Network Updates / Singapore / 2018-04-23

Singapore offers incentives and tightens standards to tackle vehicular air pollution:

The densely-populated city state is implementing several measures to manage both air pollution and congestion

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•  Owners of motorcycles registered before 1 July 2003 to receive cash incentive of up to $3,500 to deregister their motorcycles in next five years

•  Tighter standards for petrol vehicles and motorcycles  currently in use

•  Zero growth of car population

As Singapore’s Electronic Road Pricing (ERP) system– touted as the first of its kind in the world– turned 20 this month, the country announced new measures to continue keeping both pollution and congestion down.

Incentives, tighter emissions and a cap on car population growth are the latest in two decades of policy decisions designed to control vehicle congestion and air pollution in this 717 square kilometre (about 717 square miles) island city-state of 5.56 million inhabitants.

In the first, the Singapore government is encouraging owners of motorcycles registered before 1 July 2003 to give up their bikes for a cash incentive of up to $3,500 (about US$2,650).

Owners of motorcycles registered before 1 July 2003 will receive the incentive if they de-register them over the next five years.

While motorcycles make up 15 per cent of the local vehicle population, they contribute around 50 per cent of carbon monoxide (CO) from vehicles. Motorcycle emissions contain hydrocarbons (HC) and CO, which are precursors to ground-level (or tropospheric) ozone, which is known to impair respiratory function.

Older motorcycles are more pollutive. Those that qualify for the incentive came into circulation before the introduction of Euro I emission standards for motorcycles, emitting up to about 10 times more carbon monoxide and 30 times more hydrocarbons than those of Euro IV standard– Singapore’s current requirement for motorcycles.

Around 27,000 motorcycles, or about 21 per cent of Singapore’s motorcycle fleet, are eligible for the incentive; these are about 20 years old on average. In contrast, only one per cent of cars in Singapore are 15 years old and older.

Following de-registration, the motorcycles will either be scrapped or exported to other countries.

When asked by reporters if Singapore is on track to meet national air pollution targets, Environment and Water Resources Minister Masagos Zulkifli said: “This and all the initiatives, including how we tighten up our road and industrial emissions, all tie up to meet our WHO (World Health Organization) guidelines for 2020.”

Tighter standards for petrol vehicles and motorcycles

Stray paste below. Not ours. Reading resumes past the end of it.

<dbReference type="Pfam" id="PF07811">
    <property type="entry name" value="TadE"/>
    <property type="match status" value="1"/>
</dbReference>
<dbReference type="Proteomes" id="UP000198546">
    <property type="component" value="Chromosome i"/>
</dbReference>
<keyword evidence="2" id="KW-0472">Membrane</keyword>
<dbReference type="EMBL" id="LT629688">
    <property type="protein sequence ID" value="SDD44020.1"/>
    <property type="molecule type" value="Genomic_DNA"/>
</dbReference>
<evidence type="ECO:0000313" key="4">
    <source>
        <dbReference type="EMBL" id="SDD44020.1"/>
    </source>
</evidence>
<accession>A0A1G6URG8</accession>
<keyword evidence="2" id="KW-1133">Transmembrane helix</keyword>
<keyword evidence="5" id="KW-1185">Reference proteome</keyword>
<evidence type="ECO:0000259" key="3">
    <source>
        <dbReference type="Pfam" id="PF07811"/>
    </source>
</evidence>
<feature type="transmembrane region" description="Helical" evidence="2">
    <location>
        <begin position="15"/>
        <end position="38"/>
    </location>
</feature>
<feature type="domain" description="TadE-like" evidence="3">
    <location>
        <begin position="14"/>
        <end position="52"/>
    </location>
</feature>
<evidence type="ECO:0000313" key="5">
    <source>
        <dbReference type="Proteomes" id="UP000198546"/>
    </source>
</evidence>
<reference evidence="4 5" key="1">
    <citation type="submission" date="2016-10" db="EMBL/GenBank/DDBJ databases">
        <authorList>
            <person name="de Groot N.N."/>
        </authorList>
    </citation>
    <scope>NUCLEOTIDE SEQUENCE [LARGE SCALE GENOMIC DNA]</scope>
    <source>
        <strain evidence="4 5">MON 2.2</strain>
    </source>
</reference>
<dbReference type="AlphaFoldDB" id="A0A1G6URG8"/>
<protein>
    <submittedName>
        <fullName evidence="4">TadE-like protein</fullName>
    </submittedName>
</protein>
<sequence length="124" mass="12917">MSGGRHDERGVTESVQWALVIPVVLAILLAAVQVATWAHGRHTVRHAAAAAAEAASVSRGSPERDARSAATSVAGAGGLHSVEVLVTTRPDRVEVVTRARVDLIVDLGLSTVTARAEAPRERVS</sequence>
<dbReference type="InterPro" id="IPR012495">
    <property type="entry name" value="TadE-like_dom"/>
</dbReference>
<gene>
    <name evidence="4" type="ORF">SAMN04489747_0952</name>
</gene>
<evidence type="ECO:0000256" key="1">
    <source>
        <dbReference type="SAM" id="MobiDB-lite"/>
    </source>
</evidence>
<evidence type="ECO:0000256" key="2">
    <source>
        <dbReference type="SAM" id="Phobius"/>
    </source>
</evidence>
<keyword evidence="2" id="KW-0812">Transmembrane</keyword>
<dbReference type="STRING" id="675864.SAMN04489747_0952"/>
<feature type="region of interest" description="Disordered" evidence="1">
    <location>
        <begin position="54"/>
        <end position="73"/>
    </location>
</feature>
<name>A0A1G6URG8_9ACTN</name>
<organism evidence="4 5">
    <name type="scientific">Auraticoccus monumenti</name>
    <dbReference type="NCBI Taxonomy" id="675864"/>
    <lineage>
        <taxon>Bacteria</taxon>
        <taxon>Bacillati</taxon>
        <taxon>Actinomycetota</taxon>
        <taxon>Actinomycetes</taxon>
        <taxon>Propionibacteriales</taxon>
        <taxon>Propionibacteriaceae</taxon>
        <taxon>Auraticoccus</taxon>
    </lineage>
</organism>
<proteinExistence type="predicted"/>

Tighter new emission standards for petrol vehicles and motorcycles in use are also due to come into force in April this year.

Carbon monoxide limits will be lowered for newer petrol vehicles and motorcycles, and hydrocarbon limits will be introduced for all in-use petrol vehicles and most motorcycles.

The revised standards are expected to yield reductions of up to 55 per cent and 51 per cent for carbon monoxide and hydrocarbon vehicular emissions respectively.

For newer in-use petrol vehicles (excluding motorbikes), new tests and measurements will be introduced to detect defective components such as sensors and catalysts which could result in higher emissions.

And on 1 July 2018, fine particle pollution will be factored in to Singapore’s Vehicular Emissions Scheme, which was announced in March and came into effect on 1 January 2018. The Scheme encourages car buyers to choose models that have lower emissions across five pollutants – hydrocarbons, carbon dioxide, carbon monoxide, nitrogen oxides and particulate matter – by offering rebates or surcharges depending on the level of the worst-performing pollutant.

Zero growth of car population

Finally, a zero-growth policy for the country’s car population announced by the Singapore government in October 2017 is being felt, albeit in a very uniquely Singaporean way: there are fewer certificates of entitlement to own a car up for grabs in the next round of bidding.

Successfully bidding for one of these certificates in one of four categories (cars are classified by fuel capacity) gives its holder the right to own a vehicle in the country for 10 years.

According to the government’s statement, roads make up 12 per cent of Singapore’s total land area.

“In view of land constraints and competing needs, there is limited scope for further expansion of the road network,” it said.

Instead, the government’s transport agency said it would focus on improving the public transport system.

Over the past six years, the rail network length grew by 30 per cent and 41 new stations, new bus routes came into service and capacity was boosted on the bus network.

And, over the next five years, it plans to invest $20 billion in new rail infrastructure, $4 billion to renew, upgrade and expand rail operating assets, and another $4 billion in bus contracting subsidies, a total of $28 billion (about US$21 billion).

Singapore is one of the world’s most expensive places to own a vehicle.